Mentions: Whether cells undergo cellular senescence or apoptosis in response to IR is cell type specific and needs to be determined. Bone homeostasis is believed to rely, at least in part, on bone marrow-derived MSC through their ability to differentiate in osteoblasts and/or adipocytes. Using defined purification procedures [29], we isolated multipotent MSC and more committed osteoblasts (OB–SC) and exposed these populations, along with the pre-adipocyte 3T3-L1 cell line, to 10 Gy IR. While irradiated cell populations showed no sign of apoptosis (data not shown), they all expressed markers of senescence (Figure 1). Indeed, irradiated populations displayed an enlarged cytoplasm and a flattened appearance, two morphological characteristics of senescent cells. Moreover, with the exception of the OB–SC population, the majority of cells stained positive for the senescence-associated β-galactosidase (SAβ-gal) (Figure 1A and 1B). Persistent DNA damage, as detected by 53BP1 foci, was also observed in all senescent populations, a phenotype almost completely absent in control non irradiated cell populations (Figure 1B). Finally, the expected loss in the proliferation potential of all three irradiated cell populations was confirmed using a colony forming unit (CFU) assay (Figure 1C). These results demonstrate that bone stromal progenitor cells and more differentiated lineages undergo senescence in response to IR-induced DNA damage.

Bottom Line: Indeed, we show here that exposure to IR prevented the differentiation and mineralization functions of MSC, an effect we found was limited to this population as more differentiated OB-SC could still form mineralize nodules.This is in contrast to adipogenesis, which was inhibited in both IR-induced senescent MSC and 3T3-L1 pre-adipocytes.Furthermore, we demonstrate that IR-induced loss of osteogenic potential in MSC was p53-dependent, a phenotype that correlates with the inability to upregulate key osteogenic transcription factors.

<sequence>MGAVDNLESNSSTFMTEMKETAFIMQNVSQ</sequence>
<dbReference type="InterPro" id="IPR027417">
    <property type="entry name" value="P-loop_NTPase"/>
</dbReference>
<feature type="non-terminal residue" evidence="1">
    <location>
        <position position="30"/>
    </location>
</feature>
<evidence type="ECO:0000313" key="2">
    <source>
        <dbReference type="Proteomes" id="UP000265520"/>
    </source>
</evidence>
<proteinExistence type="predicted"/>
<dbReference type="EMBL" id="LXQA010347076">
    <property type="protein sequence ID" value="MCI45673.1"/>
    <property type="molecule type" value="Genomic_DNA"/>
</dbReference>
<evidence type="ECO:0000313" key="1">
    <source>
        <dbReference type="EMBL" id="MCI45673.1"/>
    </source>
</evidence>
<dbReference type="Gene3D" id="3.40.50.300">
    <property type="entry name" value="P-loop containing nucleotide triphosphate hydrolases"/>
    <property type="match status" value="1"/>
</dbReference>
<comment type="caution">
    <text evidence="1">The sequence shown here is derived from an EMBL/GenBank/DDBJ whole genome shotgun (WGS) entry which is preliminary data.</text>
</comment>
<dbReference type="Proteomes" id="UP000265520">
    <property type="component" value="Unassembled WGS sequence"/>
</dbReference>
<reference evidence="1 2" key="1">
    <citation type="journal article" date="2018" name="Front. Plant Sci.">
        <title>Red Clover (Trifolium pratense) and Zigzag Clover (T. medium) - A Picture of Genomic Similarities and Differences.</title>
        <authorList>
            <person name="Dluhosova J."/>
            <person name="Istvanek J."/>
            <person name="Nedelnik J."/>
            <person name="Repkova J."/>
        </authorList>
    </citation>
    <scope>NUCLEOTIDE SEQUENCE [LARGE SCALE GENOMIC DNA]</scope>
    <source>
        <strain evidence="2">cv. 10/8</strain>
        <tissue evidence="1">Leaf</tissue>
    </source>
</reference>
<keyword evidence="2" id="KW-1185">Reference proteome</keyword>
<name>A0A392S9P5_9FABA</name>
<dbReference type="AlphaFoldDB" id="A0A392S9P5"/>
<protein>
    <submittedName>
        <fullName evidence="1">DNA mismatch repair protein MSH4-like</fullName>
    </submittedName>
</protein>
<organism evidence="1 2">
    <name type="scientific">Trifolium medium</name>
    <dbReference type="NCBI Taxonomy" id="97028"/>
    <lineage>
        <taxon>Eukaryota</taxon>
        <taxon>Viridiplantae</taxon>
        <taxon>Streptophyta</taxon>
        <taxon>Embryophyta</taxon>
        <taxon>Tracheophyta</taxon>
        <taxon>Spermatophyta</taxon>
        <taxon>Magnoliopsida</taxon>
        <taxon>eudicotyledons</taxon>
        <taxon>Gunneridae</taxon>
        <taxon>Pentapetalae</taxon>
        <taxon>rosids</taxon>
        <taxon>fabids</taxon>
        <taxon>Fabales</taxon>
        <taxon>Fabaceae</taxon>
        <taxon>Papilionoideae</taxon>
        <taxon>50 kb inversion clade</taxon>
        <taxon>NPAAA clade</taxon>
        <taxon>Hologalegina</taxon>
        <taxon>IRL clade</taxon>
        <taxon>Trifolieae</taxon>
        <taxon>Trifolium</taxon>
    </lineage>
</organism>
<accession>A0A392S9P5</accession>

View Article: PubMed Central - PubMed

Affiliation: Centre de recherche du CHU Ste-Justine, Montréal, Québec, Canada.

ABSTRACT
DNA damage can lead to the induction of cellular senescence. In particular, we showed that exposure to ionizing radiation (IR) leads to the senescence of bone marrow-derived multipotent stromal cells (MSC) and osteoblast-like stromal cells (OB-SC), a phenotype associated with bone loss. The mechanism by which IR leads to bone dysfunction is not fully understood. One possibility involves that DNA damage-induced senescence limits the regeneration of bone progenitor cells. Another possibility entails that bone dysfunction arises from the inability of accumulating senescent cells to fulfill their physiological function. Indeed, we show here that exposure to IR prevented the differentiation and mineralization functions of MSC, an effect we found was limited to this population as more differentiated OB-SC could still form mineralize nodules. This is in contrast to adipogenesis, which was inhibited in both IR-induced senescent MSC and 3T3-L1 pre-adipocytes. Furthermore, we demonstrate that IR-induced loss of osteogenic potential in MSC was p53-dependent, a phenotype that correlates with the inability to upregulate key osteogenic transcription factors. These results are the first to demonstrate that senescence impacts osteogenesis in a cell type dependent manner and suggest that the accumulation of senescent osteoblasts is unlikely to significantly contribute to bone dysfunction in a cell autonomous manner.

Show MeSH
Related in: MedlinePlus